Health and Wellness

Health and Wellness

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Hot Sun Extreme Summer Heat

The County Health Department Urges Caution during Periods of Extreme Heat


Every summer, the Saint Louis area experiences periods of extreme heat. It’s just a part of living in the Midwest. Because of that, it’s a good idea to review the list of precautions every year – both to remind ourselves of our options, and so we can all pass along these tips to others who may not know them or who may have moved to area recently. Another important consideration is age. As we get older, our ability to sense heat diminishes; we become less able to recognize extreme heat, and, therefore, less likely to notice the signs and take the recommended precautions.


During periods of extreme heat, the Saint Louis County Health Department strongly urges caution and common sense. Whenever temperatures rise above 95 degrees, the Health Department recommends the following:

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Turn on the air conditioning to cool the air! This may seem obvious, but people often try to save money by using fans instead of air conditioning. However, fans only move the air around – they do not cool it. When temperatures rise above 95 degrees, fans can actually heat a room by circulating the hot air.

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Drink plenty of cool, non-alcoholic beverages, especially those without sugar or caffeine. (Good, old ice water is always the best!)

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Spend as little time as possible in the sun.

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Keep your activity level to a minimum.

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Take regular breaks in the shade or in an air-conditioned room.

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Wear loose-fitting, lightweight, light-colored clothing.

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Eat light, easily-digested foods, avoiding hot, heavy, or greasy meals.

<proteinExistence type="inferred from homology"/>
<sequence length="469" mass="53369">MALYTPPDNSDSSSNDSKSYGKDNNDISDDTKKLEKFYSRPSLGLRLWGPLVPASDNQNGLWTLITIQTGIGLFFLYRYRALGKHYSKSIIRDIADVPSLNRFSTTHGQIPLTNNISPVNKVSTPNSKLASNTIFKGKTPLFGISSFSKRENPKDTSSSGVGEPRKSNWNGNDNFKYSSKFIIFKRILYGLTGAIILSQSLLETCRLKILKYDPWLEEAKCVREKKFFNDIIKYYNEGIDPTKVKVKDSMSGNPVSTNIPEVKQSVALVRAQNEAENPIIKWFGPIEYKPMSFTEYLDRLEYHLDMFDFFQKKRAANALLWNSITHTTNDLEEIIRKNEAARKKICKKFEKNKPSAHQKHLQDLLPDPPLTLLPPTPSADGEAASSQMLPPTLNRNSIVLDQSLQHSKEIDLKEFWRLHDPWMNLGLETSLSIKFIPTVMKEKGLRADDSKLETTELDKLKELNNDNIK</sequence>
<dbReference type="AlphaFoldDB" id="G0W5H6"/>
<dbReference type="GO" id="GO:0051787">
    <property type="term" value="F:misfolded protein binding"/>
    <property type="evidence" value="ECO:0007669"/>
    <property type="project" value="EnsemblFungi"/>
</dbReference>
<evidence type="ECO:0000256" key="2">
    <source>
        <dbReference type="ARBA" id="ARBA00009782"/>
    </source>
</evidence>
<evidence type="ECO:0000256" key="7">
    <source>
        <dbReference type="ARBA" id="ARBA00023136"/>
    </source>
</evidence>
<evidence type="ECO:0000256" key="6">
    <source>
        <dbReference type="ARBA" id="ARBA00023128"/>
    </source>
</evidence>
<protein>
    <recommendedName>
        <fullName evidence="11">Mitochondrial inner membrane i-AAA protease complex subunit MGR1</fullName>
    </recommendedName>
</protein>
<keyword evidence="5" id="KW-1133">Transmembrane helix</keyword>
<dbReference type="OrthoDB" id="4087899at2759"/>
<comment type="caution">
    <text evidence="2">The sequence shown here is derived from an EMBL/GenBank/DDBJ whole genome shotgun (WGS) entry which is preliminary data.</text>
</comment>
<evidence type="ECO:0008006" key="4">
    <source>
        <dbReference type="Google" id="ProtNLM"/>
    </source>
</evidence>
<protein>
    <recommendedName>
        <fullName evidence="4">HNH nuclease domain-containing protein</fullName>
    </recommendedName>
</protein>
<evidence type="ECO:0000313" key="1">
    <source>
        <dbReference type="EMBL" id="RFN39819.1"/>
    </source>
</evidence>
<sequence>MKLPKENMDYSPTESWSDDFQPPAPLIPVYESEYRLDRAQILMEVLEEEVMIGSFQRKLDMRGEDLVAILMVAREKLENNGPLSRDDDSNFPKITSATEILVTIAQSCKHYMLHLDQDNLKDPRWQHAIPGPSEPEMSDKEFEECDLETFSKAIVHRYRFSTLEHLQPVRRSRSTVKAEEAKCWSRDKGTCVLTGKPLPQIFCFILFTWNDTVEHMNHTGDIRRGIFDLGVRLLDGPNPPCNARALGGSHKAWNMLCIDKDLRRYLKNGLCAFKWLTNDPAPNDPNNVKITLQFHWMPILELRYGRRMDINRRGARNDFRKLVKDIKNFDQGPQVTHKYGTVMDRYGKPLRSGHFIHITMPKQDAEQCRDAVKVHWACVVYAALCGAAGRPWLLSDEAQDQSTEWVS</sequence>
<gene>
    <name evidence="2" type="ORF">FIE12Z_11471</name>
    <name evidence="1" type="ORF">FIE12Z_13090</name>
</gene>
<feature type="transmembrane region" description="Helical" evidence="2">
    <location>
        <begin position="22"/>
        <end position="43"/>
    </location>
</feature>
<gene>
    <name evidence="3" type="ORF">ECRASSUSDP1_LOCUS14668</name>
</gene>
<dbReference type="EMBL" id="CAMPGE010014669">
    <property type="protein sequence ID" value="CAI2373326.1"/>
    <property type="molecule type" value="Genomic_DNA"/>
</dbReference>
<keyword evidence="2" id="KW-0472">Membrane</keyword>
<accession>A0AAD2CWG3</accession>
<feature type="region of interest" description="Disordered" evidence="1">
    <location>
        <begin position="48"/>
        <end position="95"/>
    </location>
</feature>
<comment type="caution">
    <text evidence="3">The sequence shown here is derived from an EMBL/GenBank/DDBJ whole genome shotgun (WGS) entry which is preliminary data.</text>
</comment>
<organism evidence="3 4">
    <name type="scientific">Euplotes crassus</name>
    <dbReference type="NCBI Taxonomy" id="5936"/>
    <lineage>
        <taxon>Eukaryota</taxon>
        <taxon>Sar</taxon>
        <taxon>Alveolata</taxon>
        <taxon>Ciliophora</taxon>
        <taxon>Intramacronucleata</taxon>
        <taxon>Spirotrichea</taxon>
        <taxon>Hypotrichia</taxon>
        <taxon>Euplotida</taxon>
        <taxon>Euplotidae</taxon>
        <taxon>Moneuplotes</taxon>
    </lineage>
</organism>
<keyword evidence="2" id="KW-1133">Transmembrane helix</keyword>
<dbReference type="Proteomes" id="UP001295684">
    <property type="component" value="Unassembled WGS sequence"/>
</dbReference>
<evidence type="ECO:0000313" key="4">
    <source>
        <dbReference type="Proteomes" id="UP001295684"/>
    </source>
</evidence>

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Do not leave food unrefrigerated – food spoils rapidly in the heat, and the hotter it becomes, the faster it will spoil.

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Take care of those who might not be aware of the danger or able to react accordingly – especially young children and the elderly. Check on your neighbors and relatives – especially if they are vulnerable or do not have air conditioning. Again, remember that older people cannot always sense the heat as well as younger people, and, therefore, may not be as aware of the danger.

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Know the signs of heat exhaustion. If someone becomes dizzy, nauseated, or sweats heavily, find a cooler location for him or her immediately.

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Know the signs of heat stroke. Heat stroke is much more serious than heat exhaustion. The symptoms are similar to heat exhaustion, but also include hot, flushed skin, and normally sweating stops. If heat stroke is a possibility, call 911 immediately. Heat stroke is life threatening!


If you find yourself unable to keep your residence cool and need to find a cooling center, please call the United Way of Greater Saint Louis by dialing 211 from your home landline phone, or by dialing 1-800-427-4626 from any other type of phone.



For more information about local efforts to assist people during periods of extreme heat, please visit:


Operation Weather Survival


For more information about local watches, warnings or advisories, please visit:


National Weather Service (for Missouri)


For more general information about the dangers of heat and common safety tips for handling periods of extreme heat, please visit the CDC’s website:


Heat Information from the Centers for Disease Control and Prevention





Saint Louis County Department of Health Surveillance of

Heat Related Illness During Heat Advisories in 2013

June 1, 2013 to Current


Date High Temp Heat Index Treated and Released Admitted Total

Heat Advisories issued August 27 - September 1:

Tuesday, August 27 97° 98° 2 0 2
Wednesday, August 28 97° 98° 5 0 5
Thursday, August 29 98° 101° 1 1 2
Friday, August 30 102° 105° 5 0 5
Saturday, August 31 103° 106° 8 1 9
Sunday, September 1 96° 99° 4 0 4

 

Season Total: 25 2 27